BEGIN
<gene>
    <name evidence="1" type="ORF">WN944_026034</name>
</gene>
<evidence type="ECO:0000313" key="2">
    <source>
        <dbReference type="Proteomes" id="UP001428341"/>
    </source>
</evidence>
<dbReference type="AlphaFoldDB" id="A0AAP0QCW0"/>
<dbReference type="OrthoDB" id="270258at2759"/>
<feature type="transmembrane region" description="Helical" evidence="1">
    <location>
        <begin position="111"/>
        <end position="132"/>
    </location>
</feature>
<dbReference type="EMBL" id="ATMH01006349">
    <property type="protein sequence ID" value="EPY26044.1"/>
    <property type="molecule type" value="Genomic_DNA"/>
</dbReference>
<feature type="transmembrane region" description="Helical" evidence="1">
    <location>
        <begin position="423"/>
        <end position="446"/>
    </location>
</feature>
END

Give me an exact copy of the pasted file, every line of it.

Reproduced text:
<gene>
    <name evidence="1" type="ORF">WN944_026034</name>
</gene>
<evidence type="ECO:0000313" key="2">
    <source>
        <dbReference type="Proteomes" id="UP001428341"/>
    </source>
</evidence>
<dbReference type="AlphaFoldDB" id="A0AAP0QCW0"/>
<dbReference type="OrthoDB" id="270258at2759"/>
<feature type="transmembrane region" description="Helical" evidence="1">
    <location>
        <begin position="111"/>
        <end position="132"/>
    </location>
</feature>
<dbReference type="EMBL" id="ATMH01006349">
    <property type="protein sequence ID" value="EPY26044.1"/>
    <property type="molecule type" value="Genomic_DNA"/>
</dbReference>
<feature type="transmembrane region" description="Helical" evidence="1">
    <location>
        <begin position="423"/>
        <end position="446"/>
    </location>
</feature>